I watched the movie ‘The Fountain’ last night and in the scene where the conquistador (played by Hugh Jackman) walks towards the Queen of Spain (Rachel Weisz), he passes through chambers filled with little lights hanging from the ceiling. Lights that evoked fond memories of the similar ones I observed in the Blue Mosque of the Sultanahmet area of Istanbul. Light evokes feeling, sentiment and I had to express this in writing.
The fear of snaking queues had prompted us to be early risers that day, to arrive at this spectacular mosque, built at the site of the palace of the Byzantine emperors, the last of the classical Ottoman period of architecture, featuring six minarets, one large dome and 8 smaller.
As Dickens once put it, “It was one of those March days when the sun shines hot and the wind blows cold: when it is summer in the light, and winter in the shade.” It was October, but the large courtyard, surrounded by its continuous vaulted arcade offered respite from the blaze and a quiet time for reflection.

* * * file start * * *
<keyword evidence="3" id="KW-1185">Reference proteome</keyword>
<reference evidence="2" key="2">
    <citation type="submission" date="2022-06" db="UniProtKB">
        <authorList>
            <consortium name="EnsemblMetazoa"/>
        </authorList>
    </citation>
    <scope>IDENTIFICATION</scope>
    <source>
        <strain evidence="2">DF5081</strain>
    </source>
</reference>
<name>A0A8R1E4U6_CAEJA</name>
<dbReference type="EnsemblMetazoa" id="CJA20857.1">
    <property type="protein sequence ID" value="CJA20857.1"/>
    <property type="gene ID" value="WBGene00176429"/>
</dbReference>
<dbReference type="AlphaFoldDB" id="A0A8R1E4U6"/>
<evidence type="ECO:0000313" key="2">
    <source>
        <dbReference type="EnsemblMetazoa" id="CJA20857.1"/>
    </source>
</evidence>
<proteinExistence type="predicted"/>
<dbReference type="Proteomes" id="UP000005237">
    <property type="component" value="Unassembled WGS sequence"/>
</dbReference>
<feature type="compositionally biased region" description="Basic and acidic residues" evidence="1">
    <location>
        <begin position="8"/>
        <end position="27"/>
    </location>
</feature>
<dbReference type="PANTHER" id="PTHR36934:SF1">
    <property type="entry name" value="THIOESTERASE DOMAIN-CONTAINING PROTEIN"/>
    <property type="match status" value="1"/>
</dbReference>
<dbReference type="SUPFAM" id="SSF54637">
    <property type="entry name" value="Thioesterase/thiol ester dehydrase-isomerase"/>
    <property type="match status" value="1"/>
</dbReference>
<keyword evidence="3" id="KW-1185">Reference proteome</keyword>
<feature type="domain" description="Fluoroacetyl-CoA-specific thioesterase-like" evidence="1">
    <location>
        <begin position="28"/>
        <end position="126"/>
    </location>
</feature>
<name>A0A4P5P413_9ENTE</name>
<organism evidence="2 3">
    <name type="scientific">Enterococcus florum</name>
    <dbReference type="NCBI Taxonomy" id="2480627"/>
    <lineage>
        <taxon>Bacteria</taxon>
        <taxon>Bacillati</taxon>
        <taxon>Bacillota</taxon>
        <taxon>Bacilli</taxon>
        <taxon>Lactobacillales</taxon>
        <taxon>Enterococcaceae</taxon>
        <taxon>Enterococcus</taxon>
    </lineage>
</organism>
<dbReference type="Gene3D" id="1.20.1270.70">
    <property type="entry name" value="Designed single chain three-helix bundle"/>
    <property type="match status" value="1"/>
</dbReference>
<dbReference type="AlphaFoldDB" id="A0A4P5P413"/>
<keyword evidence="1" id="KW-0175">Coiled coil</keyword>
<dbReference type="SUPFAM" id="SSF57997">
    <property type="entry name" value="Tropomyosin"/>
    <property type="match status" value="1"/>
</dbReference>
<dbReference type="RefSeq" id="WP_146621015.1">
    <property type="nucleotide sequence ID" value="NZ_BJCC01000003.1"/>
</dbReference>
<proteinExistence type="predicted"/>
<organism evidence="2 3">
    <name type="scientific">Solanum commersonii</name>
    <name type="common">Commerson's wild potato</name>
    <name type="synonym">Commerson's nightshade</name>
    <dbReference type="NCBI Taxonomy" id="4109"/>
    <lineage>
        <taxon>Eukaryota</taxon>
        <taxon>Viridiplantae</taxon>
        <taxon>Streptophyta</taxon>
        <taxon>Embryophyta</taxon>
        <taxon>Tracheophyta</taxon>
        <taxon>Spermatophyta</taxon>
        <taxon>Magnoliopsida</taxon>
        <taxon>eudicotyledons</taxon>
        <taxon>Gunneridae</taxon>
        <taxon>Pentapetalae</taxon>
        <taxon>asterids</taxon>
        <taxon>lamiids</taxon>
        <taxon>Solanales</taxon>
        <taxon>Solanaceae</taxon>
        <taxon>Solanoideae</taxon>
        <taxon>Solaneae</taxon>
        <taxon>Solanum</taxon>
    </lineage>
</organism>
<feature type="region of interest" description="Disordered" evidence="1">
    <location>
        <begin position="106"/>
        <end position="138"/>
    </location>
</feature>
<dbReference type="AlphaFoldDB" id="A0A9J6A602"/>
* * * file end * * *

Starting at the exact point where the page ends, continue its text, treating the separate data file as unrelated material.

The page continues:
But inside, where the warm glow of the morning sun, diffused through the stained glass windows and some of the chandeliers were still lit, the blue of the handcrafted Iznik ceramic tiles reflected their tulips and patterns and flowers, you could but gaze at the opulence of this building commissioned by Sultan Ahmed I, that took forty years to complete.
It was the lights in the movie, that were redolent of the ones in the mosque, which like little glow bugs, were singularly positioned in the ether of the chamber. What if not light to banish the darkness. They lay there, some still lit, as if assuring us all in the words of Kurt Cobain ‘the sun is gone, but I have a light’.